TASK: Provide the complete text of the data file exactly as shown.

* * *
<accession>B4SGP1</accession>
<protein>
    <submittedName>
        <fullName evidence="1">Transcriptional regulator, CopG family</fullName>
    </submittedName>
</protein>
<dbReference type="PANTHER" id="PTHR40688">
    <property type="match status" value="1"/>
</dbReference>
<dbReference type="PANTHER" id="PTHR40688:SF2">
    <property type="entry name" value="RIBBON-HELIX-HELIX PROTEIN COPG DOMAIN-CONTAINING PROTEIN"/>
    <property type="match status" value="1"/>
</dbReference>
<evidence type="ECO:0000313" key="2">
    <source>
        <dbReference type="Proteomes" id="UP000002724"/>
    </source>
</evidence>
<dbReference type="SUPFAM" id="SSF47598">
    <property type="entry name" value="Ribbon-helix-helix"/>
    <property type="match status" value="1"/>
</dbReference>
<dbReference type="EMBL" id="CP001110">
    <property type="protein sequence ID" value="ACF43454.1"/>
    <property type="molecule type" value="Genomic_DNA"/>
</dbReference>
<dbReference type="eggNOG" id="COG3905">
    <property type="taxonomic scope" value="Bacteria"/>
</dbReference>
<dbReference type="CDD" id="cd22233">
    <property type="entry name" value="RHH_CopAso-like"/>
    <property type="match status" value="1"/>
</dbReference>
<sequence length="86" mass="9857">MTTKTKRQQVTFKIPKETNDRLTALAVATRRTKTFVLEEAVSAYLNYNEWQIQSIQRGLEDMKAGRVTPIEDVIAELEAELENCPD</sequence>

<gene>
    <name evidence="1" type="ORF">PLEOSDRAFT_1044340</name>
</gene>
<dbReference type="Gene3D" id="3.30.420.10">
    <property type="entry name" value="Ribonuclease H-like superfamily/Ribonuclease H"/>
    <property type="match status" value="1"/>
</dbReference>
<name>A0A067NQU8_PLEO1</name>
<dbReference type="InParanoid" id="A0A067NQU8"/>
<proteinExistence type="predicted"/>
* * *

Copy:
<accession>B4SGP1</accession>
<protein>
    <submittedName>
        <fullName evidence="1">Transcriptional regulator, CopG family</fullName>
    </submittedName>
</protein>
<dbReference type="PANTHER" id="PTHR40688">
    <property type="match status" value="1"/>
</dbReference>
<dbReference type="PANTHER" id="PTHR40688:SF2">
    <property type="entry name" value="RIBBON-HELIX-HELIX PROTEIN COPG DOMAIN-CONTAINING PROTEIN"/>
    <property type="match status" value="1"/>
</dbReference>
<evidence type="ECO:0000313" key="2">
    <source>
        <dbReference type="Proteomes" id="UP000002724"/>
    </source>
</evidence>
<dbReference type="SUPFAM" id="SSF47598">
    <property type="entry name" value="Ribbon-helix-helix"/>
    <property type="match status" value="1"/>
</dbReference>
<dbReference type="EMBL" id="CP001110">
    <property type="protein sequence ID" value="ACF43454.1"/>
    <property type="molecule type" value="Genomic_DNA"/>
</dbReference>
<dbReference type="eggNOG" id="COG3905">
    <property type="taxonomic scope" value="Bacteria"/>
</dbReference>
<dbReference type="CDD" id="cd22233">
    <property type="entry name" value="RHH_CopAso-like"/>
    <property type="match status" value="1"/>
</dbReference>
<sequence length="86" mass="9857">MTTKTKRQQVTFKIPKETNDRLTALAVATRRTKTFVLEEAVSAYLNYNEWQIQSIQRGLEDMKAGRVTPIEDVIAELEAELENCPD</sequence>

<gene>
    <name evidence="1" type="ORF">PLEOSDRAFT_1044340</name>
</gene>
<dbReference type="Gene3D" id="3.30.420.10">
    <property type="entry name" value="Ribonuclease H-like superfamily/Ribonuclease H"/>
    <property type="match status" value="1"/>
</dbReference>
<name>A0A067NQU8_PLEO1</name>
<dbReference type="InParanoid" id="A0A067NQU8"/>
<proteinExistence type="predicted"/>